Will Project Better Place really work?

Many people in the electric vehicle arena are very familiar with Project Better Place.  In short, the firm intends to circumvent the problems caused by the expensive batteries needed for EVs by employing a battery swap, or lease model, to charge users for their mileage rather than upfront capital costs of batteries. These next generation batteries can and do cost anywhere from 40-60% of the vehicle. Therefore eliminating the cost of the batteries can significantly enhance the economics associated with electric vehicles bringing many more models within financial reach of consumers in addition to solving the range anxiety issue of EVs.

Better Place has remarkably engineered a swap out system using robotics and advanced software. Most importantly, the swap can occur in about a minute, less than the time typically needed to fill a gas tank- see the demonstration here: Better Place Battery Swap
Better Place will also offer charge and ancillary services, but the focus is on the battery swap process.

My question is- what happens to the business model when batteries improve? For example, LiIon batteries currently cost in the $500-$800/kwH range but are expected to decrease about 30% within several years. One company, EEStor, claims to have a product in planning that is about $120/kwH and offers a 300 mile range. Better Place does have a working partnership with A123 Systems. (This emphasis on batteries is why investor interest and attention is given to such an important sector as discussed here.)

The company addresses this issue directly from their website: “The $1 billion per year being invested into lithium-ion battery research, with an increasing proportion going into automotive applications will lead to further advances in battery performance (including power, range, charge time, lifetime, and cost). While the industry has recognized lithium-ion to be the best battery chemistry solution for EVs right now, Better Place is ultimately chemistry-agnostic and willing to adopt new battery technologies as they emerge.”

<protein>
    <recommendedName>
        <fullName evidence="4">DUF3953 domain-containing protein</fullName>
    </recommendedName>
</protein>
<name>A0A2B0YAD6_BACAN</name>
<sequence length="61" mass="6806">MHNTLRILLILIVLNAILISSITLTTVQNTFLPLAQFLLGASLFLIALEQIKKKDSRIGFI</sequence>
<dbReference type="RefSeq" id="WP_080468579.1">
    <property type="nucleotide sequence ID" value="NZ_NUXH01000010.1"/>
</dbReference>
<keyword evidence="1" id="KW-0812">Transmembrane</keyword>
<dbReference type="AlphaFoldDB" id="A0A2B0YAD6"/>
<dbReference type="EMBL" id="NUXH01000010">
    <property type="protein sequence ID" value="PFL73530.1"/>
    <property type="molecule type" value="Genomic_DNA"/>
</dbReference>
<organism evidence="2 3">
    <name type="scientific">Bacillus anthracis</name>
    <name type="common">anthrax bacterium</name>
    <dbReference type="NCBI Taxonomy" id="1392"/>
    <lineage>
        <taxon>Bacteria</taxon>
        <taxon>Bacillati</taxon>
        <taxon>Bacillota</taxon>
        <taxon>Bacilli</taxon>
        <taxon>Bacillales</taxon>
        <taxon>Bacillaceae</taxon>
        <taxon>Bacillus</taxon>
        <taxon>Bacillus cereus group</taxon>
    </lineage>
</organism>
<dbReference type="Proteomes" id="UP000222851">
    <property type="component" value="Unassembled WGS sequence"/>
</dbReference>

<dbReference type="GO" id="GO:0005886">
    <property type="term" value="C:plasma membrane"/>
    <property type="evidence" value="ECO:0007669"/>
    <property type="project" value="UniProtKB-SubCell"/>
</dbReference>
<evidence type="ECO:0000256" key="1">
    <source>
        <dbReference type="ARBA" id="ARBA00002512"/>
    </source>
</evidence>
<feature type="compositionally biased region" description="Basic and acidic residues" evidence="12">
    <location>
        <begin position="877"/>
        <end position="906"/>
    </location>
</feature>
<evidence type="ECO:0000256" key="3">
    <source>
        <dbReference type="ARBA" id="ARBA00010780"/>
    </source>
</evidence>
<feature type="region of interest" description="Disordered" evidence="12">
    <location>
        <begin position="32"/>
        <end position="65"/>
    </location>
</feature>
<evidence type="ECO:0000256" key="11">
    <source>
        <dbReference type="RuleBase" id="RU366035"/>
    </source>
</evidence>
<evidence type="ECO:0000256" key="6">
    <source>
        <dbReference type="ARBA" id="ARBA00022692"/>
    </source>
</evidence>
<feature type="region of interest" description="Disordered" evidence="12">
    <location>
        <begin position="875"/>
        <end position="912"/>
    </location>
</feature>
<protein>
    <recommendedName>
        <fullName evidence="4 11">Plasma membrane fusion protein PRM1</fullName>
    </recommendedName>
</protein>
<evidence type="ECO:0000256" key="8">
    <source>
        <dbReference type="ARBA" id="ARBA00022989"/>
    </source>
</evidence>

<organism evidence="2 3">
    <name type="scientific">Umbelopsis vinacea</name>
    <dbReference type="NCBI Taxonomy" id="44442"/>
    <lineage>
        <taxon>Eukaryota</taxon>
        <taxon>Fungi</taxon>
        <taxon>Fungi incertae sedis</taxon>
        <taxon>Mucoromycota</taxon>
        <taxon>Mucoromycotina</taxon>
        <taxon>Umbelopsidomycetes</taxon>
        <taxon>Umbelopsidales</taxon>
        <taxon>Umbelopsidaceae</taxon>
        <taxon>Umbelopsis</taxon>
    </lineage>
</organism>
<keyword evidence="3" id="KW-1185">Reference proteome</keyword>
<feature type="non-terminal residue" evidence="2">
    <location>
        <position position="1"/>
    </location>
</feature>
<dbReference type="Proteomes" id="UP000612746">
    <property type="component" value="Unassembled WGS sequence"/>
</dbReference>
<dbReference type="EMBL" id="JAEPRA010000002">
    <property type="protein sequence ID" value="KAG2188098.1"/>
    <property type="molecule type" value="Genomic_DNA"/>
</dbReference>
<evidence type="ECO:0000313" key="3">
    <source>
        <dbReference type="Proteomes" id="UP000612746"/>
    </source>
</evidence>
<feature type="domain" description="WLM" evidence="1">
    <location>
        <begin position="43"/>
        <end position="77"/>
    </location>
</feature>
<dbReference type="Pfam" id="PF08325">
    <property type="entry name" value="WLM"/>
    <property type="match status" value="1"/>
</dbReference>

Ok, but don’t consumers prefer to avoid a swapping process if possible? If cost is improved, why is there a need to lease rather than buy? If range is improved, what other technical hurdle is there that Better Place can help solve? To pose these questions, we need to assume that the billions of research being poured into battery technologies have a positive effect. While nothing is a certainty, the size, scope and diverse nature of firms participating in this technology race give the assumption support that battery technology will inevitably improve in cost, range and charge times. With this assumption in mind, what window of opportunity does Project Better Place have to capitalize on a temporary need? Is the firm destined for failure unless the business model is changed significantly? Project Better Place has an innovative idea that successfully solves several challenges today; the real question however is how management will evolve along with battery technologies in the future.

Your comments on this question are highly encouraged below.

Sources: Thomas Weisel Partners, LLC, “Race for the Electric Car” Report, March, 2009
Jacob Securities, Equity Research, Zenn Motor Company September, 2009